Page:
By LA Weekly
By Henry Rollins
By Weekly Photographers
By Shea Serrano
By Nate "Igor" Smith
By Dan Weiss
By Erica E. Phillips
By Kai Flanders
And if that don't set your wig-hat spinnin' on your head, pick up on the vintage radio spot tacked onto the fade of blue-eyed-soul singer/songwriter Dan Penn's "Memphis Women and Fried Chicken," wherein WLOK/Memphis DJ Old "Kane" Cole advises listeners to visit "Frank's Cut-Rate Liquor Store, right next door to the Green Beetle Lounge. Where you can get yourself a fifth of Old Crow and go over to the Green Beetle Lounge and drink it right down. And if you want, you can get yourself some cans of beer to take home with you afterward," while a woman wails, "Oh mama, papa's got them Green Beetle Blues" over an appropriately dypsomaniacal piano, drums, bass and "git-fiddle." An additional two minutes of this authentic American folk poetry provides the fitting close to this perfect-for-parties platter. (Don Waller)
Caetano Veloso didn't need the swell of a charismatic 12-piece ensemble, every man among them a virtuoso and dancer, too ("So talented, and so charming!" the singer exclaimed of one fine drummer). He didn't need light effects (strobe, moonlight, dramatic fade-out), and he certainly didn't need Beck, although the brief, gawky presence of the bright young egghead, sloppy hairdo and all, on Veloso's ode to his sister, "Maria Bethânia," only confirmed the resilient beauty of Veloso's songwriting (as Veloso's halting cover of "Tropicalia" did for Beck, who lauded Veloso's interpretation as "sexier than I could do it").
If this summer evening at the John Anson Ford Amphitheater, the fourth stop on Veloso's Livro Vivo tour (named for the record released last month) and only his second live performance in L.A., had consisted solely of Veloso's unpredictable antics, liquid voice and straightforward guitar, it would have been an aesthetically fortifying experience, the kind that leaves audiences with a satisfied glow of having done something meaningful. Instead, Veloso's night of the living book plays like a carefully constructed Brazilian avant-garde circus, with himself as a set piece, his slight body and viscous sound forming a link between samba and John Cage. In a suit and skinny tie, he dances with a purposeful awkwardness David Byrne could well have copied; he holds his guitar aloft like a doll being manipulated into strict postures, and he surrenders himself frequently to delightfully weird tableaux: While his musicians work themselves into a percussive lather around him, Veloso stands stock-still midstage under a large mobile that hangs from the ceiling, one hand outstretched to mimic the art's abstract shape. But if Veloso on his own is like a force of nature exerting some ineffable attraction on humans, he's made transcendent by his musicians, in particular the drum corps (Josino Eduardo, Eduardo Josino, Marcio Vitor Santos and Andre Junior) that forces Veloso fans, row by row, to their feet. Add the lilt of Rowney Scott's soprano sax, and the cello played by Jacques Morelenbaum, who also serves as Veloso's musical director, and Brazil's sexiest postmodern political-cultural sage -- a "subversive pan-Americanist," as he described himself upon introducing "Manhatã" ("Manhattan") -- turns into a symbol of high-minded eroticism and progressive musicianship the likes of which exists nowhere else on Earth.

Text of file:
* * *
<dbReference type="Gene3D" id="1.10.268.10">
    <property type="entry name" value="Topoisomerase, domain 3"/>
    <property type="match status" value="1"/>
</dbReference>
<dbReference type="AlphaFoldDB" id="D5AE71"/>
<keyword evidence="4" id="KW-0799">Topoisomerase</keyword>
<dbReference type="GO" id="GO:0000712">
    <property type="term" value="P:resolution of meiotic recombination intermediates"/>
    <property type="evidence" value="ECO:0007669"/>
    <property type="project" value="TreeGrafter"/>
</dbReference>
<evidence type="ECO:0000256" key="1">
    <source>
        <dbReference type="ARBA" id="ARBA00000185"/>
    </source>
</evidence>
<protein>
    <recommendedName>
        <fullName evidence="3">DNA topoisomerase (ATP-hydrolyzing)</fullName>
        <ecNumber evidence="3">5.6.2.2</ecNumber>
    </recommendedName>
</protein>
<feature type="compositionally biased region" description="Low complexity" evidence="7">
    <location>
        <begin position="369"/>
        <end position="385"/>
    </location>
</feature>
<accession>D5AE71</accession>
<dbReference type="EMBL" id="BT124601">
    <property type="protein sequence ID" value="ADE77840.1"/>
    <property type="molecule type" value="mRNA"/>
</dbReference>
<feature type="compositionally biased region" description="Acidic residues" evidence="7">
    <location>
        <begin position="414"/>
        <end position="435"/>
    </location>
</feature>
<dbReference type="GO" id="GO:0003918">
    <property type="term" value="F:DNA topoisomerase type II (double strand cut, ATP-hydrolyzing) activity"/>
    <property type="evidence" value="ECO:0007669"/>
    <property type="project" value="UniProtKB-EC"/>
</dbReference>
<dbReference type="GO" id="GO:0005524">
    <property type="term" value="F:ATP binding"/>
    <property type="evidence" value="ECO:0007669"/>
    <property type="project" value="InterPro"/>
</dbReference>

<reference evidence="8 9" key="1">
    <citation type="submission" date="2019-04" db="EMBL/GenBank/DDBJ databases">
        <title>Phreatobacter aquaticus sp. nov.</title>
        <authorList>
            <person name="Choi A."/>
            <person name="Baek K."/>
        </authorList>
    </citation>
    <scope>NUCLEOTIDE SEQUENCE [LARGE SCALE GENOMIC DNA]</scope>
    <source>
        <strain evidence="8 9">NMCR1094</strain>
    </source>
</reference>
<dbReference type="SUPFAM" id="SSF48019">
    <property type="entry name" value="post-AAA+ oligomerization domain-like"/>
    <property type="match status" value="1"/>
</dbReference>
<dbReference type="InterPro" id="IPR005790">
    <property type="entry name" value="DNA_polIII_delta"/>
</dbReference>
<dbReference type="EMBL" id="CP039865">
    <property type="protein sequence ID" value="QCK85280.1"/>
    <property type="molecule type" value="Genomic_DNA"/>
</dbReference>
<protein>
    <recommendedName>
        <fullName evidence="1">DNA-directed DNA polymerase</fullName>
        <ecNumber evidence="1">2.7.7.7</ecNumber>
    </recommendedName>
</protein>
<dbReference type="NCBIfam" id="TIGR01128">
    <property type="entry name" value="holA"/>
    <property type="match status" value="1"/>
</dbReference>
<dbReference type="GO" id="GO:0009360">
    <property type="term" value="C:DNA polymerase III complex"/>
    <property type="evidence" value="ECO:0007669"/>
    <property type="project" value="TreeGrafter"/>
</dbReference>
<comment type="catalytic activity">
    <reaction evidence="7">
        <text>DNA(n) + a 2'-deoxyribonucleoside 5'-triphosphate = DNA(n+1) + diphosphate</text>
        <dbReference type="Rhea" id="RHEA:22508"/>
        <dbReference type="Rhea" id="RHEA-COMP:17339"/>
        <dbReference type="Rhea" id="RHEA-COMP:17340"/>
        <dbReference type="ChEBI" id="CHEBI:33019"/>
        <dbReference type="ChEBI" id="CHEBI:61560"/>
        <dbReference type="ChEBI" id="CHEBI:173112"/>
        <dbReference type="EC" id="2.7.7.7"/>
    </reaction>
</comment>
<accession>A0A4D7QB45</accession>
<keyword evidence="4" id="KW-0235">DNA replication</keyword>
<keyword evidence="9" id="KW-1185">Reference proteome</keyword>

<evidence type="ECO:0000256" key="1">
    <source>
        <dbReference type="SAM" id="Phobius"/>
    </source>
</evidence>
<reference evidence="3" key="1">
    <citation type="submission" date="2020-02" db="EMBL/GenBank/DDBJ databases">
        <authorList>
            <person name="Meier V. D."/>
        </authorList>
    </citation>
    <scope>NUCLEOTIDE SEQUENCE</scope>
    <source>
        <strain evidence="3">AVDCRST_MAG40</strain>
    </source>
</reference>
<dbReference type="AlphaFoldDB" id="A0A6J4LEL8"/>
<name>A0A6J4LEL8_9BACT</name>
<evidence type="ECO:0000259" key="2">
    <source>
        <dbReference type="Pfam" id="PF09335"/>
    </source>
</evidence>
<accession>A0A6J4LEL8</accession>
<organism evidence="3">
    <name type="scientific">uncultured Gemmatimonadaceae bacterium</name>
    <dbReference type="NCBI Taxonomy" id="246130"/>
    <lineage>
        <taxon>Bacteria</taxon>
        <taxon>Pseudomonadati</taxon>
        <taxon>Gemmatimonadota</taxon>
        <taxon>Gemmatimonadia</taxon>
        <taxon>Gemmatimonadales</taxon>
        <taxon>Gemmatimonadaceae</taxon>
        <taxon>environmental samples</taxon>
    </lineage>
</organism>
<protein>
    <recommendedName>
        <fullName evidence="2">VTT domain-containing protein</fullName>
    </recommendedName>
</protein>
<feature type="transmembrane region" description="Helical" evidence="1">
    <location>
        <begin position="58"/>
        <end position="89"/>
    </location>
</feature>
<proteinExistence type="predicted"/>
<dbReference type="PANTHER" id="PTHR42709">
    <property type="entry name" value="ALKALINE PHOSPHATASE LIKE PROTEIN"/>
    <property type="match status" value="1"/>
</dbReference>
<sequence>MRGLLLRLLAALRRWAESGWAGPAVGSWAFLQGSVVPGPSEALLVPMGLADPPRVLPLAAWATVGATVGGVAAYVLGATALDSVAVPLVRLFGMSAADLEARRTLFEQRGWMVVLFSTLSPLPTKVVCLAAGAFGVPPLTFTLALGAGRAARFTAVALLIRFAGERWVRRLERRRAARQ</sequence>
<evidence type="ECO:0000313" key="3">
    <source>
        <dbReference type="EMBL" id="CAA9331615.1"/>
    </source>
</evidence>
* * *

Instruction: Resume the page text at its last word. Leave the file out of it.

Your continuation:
Veloso has always been a radical. In the '60s he spoke out against Brazil's dictatorship and got himself kicked out of the country; he founded the "Tropicalismo" movement with Gilberto Gil around the same time, and these days he puts 12-tone melodies to a samba beat. Recent attention paid to him may launch the 56-year-old into that ephemeral realm known as American pop-culture fame, during which his proposed dream record of Brazilian standards will sell millions of copies and he'll make an MTV video. Loyal Veloso aficionados, whose airy, feminine voices float up from the crowd like magic dust whenever Veloso does a song they know, should wish for this impending phenomenon for only one reason: It means that evenings like this one will be less rare. (Judith Lewis)
A Miller-time Tale Blind Guardian at the Iron Hill
BY ANDREW LENTZ
BLIND GUARDIAN Nightfall in Middle-Earth (Century Media)
Part ethnomusicologists, part con men with fevered imaginations, Teutonic heathens Blind Guardian resurrect a long-abandoned subgenre of hard rock, burrowing so single-mindedly into Western Europe's music traditions that they've stumbled upon its troubadour roots. Nightfall in Middle-Earth's metallic aggression is ballasted by shimmery acoustic 12-string, glockenspiel, lute and pretty minnesinger-type chiming in unison over this 22-track fugue based loosely on Tolkien's The Silmarillion.
A suspension of current-pop disbelief is required to reap the full pleasures of Blind Guardian, unless you have a soft spot for the brief mid-'80s peak of this genre's commercial appeal (in the immortal words of Europe, those Adonis-like Swedes: "Rock now, rock the night/Woe-ho, woe-ho"). Spoilsports be damned, your flesh will horripilate at the splendid "Mirror, Mirror"; hearts will beat a bit faster with the hard-won brotherhood of "Time Stands Still (at the Iron Hill)"; and spirits will rise to empyrean heights with the gorgeous triptych "A Dark Passage." Axmen André Olbrich and Marcus Siepen -- the former coaxing trilly pomp from his fretboard, while the latter anchors him in the speediest of power shredding -- are real studly workhorses. 'Tis a pity vocalist/bassist Hansi Kürsch doesn't warble in his native tongue -- all the more to evoke merrie olde England, one must suppose.